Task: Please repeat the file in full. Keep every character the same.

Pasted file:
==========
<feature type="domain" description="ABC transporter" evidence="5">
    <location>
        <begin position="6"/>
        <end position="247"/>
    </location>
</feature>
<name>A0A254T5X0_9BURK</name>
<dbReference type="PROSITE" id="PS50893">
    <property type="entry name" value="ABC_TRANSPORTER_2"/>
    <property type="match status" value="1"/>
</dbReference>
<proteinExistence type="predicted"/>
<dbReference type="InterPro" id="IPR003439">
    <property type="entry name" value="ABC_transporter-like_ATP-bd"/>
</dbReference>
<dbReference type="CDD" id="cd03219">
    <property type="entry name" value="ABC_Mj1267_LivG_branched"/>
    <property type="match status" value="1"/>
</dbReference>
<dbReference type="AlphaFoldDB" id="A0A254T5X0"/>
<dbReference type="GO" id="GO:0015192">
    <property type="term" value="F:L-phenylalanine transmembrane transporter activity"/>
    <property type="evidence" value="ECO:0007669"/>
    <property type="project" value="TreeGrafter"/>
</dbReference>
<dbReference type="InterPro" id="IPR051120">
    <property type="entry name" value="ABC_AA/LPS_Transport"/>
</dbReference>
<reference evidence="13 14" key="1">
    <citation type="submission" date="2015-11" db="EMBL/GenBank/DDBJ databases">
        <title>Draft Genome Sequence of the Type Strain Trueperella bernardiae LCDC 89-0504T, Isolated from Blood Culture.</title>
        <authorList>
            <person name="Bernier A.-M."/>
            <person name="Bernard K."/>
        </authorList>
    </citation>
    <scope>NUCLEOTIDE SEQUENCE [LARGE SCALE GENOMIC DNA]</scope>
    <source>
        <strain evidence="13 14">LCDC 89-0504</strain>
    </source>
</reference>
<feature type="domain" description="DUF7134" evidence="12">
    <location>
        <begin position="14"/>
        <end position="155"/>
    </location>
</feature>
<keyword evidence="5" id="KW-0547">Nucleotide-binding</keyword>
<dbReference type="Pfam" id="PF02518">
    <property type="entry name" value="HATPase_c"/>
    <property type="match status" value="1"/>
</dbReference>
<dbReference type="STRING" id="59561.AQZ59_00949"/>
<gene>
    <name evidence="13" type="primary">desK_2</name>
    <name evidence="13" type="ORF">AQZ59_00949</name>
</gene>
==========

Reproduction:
<feature type="domain" description="ABC transporter" evidence="5">
    <location>
        <begin position="6"/>
        <end position="247"/>
    </location>
</feature>
<name>A0A254T5X0_9BURK</name>
<dbReference type="PROSITE" id="PS50893">
    <property type="entry name" value="ABC_TRANSPORTER_2"/>
    <property type="match status" value="1"/>
</dbReference>
<proteinExistence type="predicted"/>
<dbReference type="InterPro" id="IPR003439">
    <property type="entry name" value="ABC_transporter-like_ATP-bd"/>
</dbReference>
<dbReference type="CDD" id="cd03219">
    <property type="entry name" value="ABC_Mj1267_LivG_branched"/>
    <property type="match status" value="1"/>
</dbReference>
<dbReference type="AlphaFoldDB" id="A0A254T5X0"/>
<dbReference type="GO" id="GO:0015192">
    <property type="term" value="F:L-phenylalanine transmembrane transporter activity"/>
    <property type="evidence" value="ECO:0007669"/>
    <property type="project" value="TreeGrafter"/>
</dbReference>
<dbReference type="InterPro" id="IPR051120">
    <property type="entry name" value="ABC_AA/LPS_Transport"/>
</dbReference>
<reference evidence="13 14" key="1">
    <citation type="submission" date="2015-11" db="EMBL/GenBank/DDBJ databases">
        <title>Draft Genome Sequence of the Type Strain Trueperella bernardiae LCDC 89-0504T, Isolated from Blood Culture.</title>
        <authorList>
            <person name="Bernier A.-M."/>
            <person name="Bernard K."/>
        </authorList>
    </citation>
    <scope>NUCLEOTIDE SEQUENCE [LARGE SCALE GENOMIC DNA]</scope>
    <source>
        <strain evidence="13 14">LCDC 89-0504</strain>
    </source>
</reference>
<feature type="domain" description="DUF7134" evidence="12">
    <location>
        <begin position="14"/>
        <end position="155"/>
    </location>
</feature>
<keyword evidence="5" id="KW-0547">Nucleotide-binding</keyword>
<dbReference type="Pfam" id="PF02518">
    <property type="entry name" value="HATPase_c"/>
    <property type="match status" value="1"/>
</dbReference>
<dbReference type="STRING" id="59561.AQZ59_00949"/>
<gene>
    <name evidence="13" type="primary">desK_2</name>
    <name evidence="13" type="ORF">AQZ59_00949</name>
</gene>